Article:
September 13, 2023

Swan defies fintech funding slump with €37m Lakestar-led Series B

With the fresh funding, Swan plans to double its headcount in the next two years

Amy O'Brien

3 min read

Nicolas Benady, Swan’s CEO and cofounder

French fintech Swan has defied Europe’s wider fintech funding slump, raising €37m in a Series B round led by Lakestar. 

It comes two years after Swan raised its €16m Accel-led Series A in 2021, a far easier process given the current slowdown in fintech funding, Nicolas Benady, Swan’s CEO and cofounder, tells Sifted. 

“But we still got our term sheet in four weeks,” he says. “I think it is like investing in Amazon two years after the dot-com bubble.”


Benady is hoping Swan will be to financial services what Amazon has been to ecommerce. Founded in 2019, Swan is part of an ‘embedded finance’ sector that analysts expect will be worth $51bn by 2026.

It is also the corner of fintech most favoured by VCs right now. Swan’s €37m all equity Series B term sheet has Lakestar as lead investor, with existing investors Accel, Creandum and Bpifrance all on board.

In this funding climate, that has been no easy feat. Those first three funds have barely been writing cheques this year. So, what are they betting on?

What Swan does

Embedded finance is an umbrella term that refers to companies that provide the infrastructure so that ecommerce and other software platforms can provide  —or ‘embed’ — financial services, including payments, lending, insurance or even accounting,  into their tech stack without having to build these themselves. 

Management consultancy blogs and fintech newsletters have been awash with predictions for the rise of this sector for the last few years: indeed, a favourite dictum of fintech VCs is that “every company will be a fintech company”.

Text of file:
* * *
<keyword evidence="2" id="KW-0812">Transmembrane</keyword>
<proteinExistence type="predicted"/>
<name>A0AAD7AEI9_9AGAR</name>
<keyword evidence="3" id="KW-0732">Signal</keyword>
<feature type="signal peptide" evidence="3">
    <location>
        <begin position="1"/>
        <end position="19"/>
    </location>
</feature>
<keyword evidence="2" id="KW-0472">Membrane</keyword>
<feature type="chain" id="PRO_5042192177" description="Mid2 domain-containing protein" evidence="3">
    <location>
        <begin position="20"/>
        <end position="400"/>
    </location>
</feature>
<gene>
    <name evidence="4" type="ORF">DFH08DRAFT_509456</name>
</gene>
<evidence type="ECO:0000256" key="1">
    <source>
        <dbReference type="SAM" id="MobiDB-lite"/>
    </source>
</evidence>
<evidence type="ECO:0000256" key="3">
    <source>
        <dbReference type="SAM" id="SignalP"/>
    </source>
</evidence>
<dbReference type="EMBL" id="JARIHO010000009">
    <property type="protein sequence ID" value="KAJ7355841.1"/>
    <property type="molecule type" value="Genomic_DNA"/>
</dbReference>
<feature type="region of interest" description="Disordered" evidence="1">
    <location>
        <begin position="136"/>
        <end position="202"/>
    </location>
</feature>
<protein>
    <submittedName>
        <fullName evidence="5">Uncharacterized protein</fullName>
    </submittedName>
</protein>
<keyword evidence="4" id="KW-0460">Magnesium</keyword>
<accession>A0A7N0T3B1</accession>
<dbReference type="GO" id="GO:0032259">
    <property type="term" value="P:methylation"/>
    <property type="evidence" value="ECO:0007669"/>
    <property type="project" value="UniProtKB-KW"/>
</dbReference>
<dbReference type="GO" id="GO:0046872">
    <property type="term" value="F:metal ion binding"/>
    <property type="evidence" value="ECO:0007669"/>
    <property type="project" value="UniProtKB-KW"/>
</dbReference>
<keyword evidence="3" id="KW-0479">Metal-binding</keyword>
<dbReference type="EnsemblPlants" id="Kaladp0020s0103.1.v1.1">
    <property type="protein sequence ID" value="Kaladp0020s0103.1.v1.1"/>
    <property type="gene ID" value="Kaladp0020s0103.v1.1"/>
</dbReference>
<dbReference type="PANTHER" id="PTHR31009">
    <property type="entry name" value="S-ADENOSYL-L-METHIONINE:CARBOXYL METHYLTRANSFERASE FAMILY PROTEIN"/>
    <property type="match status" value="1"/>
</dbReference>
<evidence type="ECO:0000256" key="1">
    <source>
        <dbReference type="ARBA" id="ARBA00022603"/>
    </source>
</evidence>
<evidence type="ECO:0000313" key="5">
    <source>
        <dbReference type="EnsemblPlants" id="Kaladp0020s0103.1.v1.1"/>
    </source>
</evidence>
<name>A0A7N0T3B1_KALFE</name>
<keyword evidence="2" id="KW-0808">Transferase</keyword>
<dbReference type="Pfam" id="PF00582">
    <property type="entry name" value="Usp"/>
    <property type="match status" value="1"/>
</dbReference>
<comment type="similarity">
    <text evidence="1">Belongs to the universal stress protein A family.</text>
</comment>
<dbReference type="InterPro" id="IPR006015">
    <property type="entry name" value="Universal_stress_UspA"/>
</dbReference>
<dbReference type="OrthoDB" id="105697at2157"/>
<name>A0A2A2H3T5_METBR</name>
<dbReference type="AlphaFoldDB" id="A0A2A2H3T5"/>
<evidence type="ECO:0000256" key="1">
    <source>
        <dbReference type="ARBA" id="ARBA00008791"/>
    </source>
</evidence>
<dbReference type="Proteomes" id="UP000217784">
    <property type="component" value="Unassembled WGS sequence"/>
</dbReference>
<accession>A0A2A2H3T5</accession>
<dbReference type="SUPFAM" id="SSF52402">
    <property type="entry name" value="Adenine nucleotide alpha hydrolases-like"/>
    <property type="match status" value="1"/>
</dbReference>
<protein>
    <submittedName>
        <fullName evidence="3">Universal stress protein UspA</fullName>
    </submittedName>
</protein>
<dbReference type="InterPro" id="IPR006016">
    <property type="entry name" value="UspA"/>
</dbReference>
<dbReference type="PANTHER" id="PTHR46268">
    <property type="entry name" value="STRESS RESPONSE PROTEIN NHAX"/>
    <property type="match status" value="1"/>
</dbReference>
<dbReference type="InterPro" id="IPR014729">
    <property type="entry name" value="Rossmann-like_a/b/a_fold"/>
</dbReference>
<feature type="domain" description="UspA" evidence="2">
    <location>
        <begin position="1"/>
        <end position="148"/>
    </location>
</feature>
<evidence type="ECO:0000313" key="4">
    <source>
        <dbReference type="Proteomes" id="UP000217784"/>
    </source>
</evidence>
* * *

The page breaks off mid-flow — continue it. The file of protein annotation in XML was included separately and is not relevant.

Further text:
Known as “white label” financial services, embedded finance will allow  brands to split customer payments into three, for example, without having to divert to Klarna or another provider for a loan. 

Swan currently provides local IBAN accounts to companies, enabling debit card payments and account transfers. It does so with its e-money licence, which is passportable to 30 European countries. 

It has a presence on the ground in France, Germany and Spain, and plans to open offices in Italy and the Netherlands.

Swan’s 100 clients are currently mostly made up of large startups — including PennyLane and Factorial, Benady says. Like most fintechs, he plans to upsell to enterprise companies in future. The company recently made its first move in this direction by working with Carrefour on providing cashback to customers.

With the fresh funding, Swan plans to double its headcount (currently 150) in the next two years.

The market

In future, Swan plans to extend its product offering to payment execution — which means it will directly take on payment giants like, Adyen and Klarna.


This will appeal to investors: if merchants can cut out the fees that these companies charge and use the same software provider (Swan) for all the financial services they provide, the pitch is that it will be cheaper and easier for them.

Further down the line, Swan also wants to move into lending and payments collection, Benady says.

“Ultimately, we want to become a big European tech bank,” Benady tells Sifted, adding that expansion to the UK is also on the agenda if Swan can secure a banking licence.

Amy O'Brien

Amy O'Brien is a reporter at Sifted. She covers fintech and writes our weekly fintech newsletter . Follow her on Twitter and LinkedIn